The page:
For a show with Seth Rogen & Evan Goldberg at the helm, it’s classier than expected. Breaking Bad’s Sam Catlin may be partially responsible for this. Of course it’s not too classy that it loses its irreverent flavor. It’s full of striking vistas of southern desolation. The cast is the right ratio of pretty : looks like they’re drawn by Steve Dillon. Overall, it works better than I can imagine Sam Mendes’s aborted movie turning out.
One of the big complaints I’ve heard about the show is its lack of tonal consistency. For all I care, tonal consistency can take a long walk off a short pier! Why would I only want one tone? One of the best parts of Preacher is how nonchalantly it flips from one tone & genre to another. Sure, tonal consistency can have its uses in other art, but it’s got no business being forced upon this genre-bender. Unless it has maintained the consistent tone of “Garth Ennis comic” throughout. Cognitive dissonance for the win!
My first novel, The Dolorous Adventure of Brother Banenose, going out of print was a very depressing, hectic, & confusing time for me. Fortunately that period is coming to an end. Lethe Press will be republishing The Dolorous Adventure of Brother Banenose! Lethe Press specializes in both LGBTQIA fiction & rescuing out of print books from the River Lethe. Its publisher, Steve Berman, personally reached out to me about giving the book a new home.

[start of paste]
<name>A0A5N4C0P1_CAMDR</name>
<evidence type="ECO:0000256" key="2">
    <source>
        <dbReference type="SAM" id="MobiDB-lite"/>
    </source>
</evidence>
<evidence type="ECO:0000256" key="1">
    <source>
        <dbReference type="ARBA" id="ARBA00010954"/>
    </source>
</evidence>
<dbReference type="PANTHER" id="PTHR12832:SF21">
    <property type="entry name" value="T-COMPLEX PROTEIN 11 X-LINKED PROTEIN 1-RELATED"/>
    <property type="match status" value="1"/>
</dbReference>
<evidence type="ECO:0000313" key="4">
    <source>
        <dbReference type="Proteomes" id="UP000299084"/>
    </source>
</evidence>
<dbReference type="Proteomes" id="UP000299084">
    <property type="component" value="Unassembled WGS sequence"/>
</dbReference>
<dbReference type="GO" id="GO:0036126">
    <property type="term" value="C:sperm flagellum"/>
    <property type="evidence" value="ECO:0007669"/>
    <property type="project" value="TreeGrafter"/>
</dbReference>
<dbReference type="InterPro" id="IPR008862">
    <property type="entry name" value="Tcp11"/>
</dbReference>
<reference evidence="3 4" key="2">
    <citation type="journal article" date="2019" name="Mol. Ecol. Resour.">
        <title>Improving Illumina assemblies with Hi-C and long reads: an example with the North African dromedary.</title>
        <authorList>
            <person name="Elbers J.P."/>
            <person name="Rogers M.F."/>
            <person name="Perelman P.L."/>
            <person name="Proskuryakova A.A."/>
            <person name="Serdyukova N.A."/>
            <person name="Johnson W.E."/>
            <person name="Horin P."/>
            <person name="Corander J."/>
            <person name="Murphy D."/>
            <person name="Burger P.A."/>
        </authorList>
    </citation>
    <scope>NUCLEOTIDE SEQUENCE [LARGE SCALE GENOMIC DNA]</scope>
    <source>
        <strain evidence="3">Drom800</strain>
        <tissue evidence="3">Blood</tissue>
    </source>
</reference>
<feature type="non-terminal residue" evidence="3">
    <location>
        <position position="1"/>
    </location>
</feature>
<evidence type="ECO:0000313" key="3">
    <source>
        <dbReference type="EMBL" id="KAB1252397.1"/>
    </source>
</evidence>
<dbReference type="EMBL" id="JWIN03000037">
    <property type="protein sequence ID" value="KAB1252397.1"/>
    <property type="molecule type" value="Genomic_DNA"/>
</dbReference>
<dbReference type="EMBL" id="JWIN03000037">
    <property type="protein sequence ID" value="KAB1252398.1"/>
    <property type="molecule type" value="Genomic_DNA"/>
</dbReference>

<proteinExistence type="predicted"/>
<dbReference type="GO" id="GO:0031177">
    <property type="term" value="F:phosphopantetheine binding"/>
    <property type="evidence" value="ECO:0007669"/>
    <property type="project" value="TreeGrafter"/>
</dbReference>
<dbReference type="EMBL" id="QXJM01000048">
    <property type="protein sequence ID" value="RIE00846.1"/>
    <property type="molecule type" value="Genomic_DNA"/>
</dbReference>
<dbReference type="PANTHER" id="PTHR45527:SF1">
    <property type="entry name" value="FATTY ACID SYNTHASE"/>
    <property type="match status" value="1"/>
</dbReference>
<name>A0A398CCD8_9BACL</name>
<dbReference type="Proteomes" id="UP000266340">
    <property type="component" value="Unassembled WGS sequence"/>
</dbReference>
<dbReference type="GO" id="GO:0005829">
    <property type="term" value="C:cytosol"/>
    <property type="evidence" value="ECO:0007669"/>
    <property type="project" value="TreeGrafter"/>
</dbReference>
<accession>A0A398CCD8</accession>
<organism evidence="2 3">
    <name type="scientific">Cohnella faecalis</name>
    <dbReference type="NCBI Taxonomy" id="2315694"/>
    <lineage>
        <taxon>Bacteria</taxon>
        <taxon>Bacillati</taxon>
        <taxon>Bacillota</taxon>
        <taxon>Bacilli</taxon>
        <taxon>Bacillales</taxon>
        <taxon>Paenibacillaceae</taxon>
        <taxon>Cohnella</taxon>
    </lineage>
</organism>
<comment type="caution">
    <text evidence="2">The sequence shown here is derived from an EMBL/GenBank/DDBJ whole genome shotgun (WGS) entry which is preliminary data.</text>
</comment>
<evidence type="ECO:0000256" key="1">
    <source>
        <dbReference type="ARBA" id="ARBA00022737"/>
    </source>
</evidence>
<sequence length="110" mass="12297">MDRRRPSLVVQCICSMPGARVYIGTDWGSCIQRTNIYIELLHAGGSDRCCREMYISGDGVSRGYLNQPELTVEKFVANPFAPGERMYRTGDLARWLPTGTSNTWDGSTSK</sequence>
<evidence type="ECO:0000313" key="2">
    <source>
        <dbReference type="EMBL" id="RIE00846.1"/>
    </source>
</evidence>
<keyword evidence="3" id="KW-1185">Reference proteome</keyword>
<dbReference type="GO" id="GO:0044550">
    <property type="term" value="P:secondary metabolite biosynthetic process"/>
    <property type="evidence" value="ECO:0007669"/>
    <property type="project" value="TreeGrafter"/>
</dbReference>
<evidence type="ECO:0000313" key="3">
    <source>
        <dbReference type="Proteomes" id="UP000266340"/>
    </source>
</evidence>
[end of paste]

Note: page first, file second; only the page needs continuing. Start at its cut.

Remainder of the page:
Lethe Press plans to relaunch the book this fall. (I’m crossing my fingers & toes that this doesn’t become an annual occurrence.) The new edition will feature a revised afterword & a new cover. So there will be some degree of novelty in the new edition if you’ve already got the first. You’ll be able to put them side by side to compare & contrast. So if you missed out on The Dolorous Adventure of Brother Banenose the first time, you’re getting a second chance. If you liked the book so much that you’d like to buy it again, you’re also in luck!
Thank you very much for bringing Brother Banenose, Fairuza, Stephfi, & all the rest aboard, Lethe Press!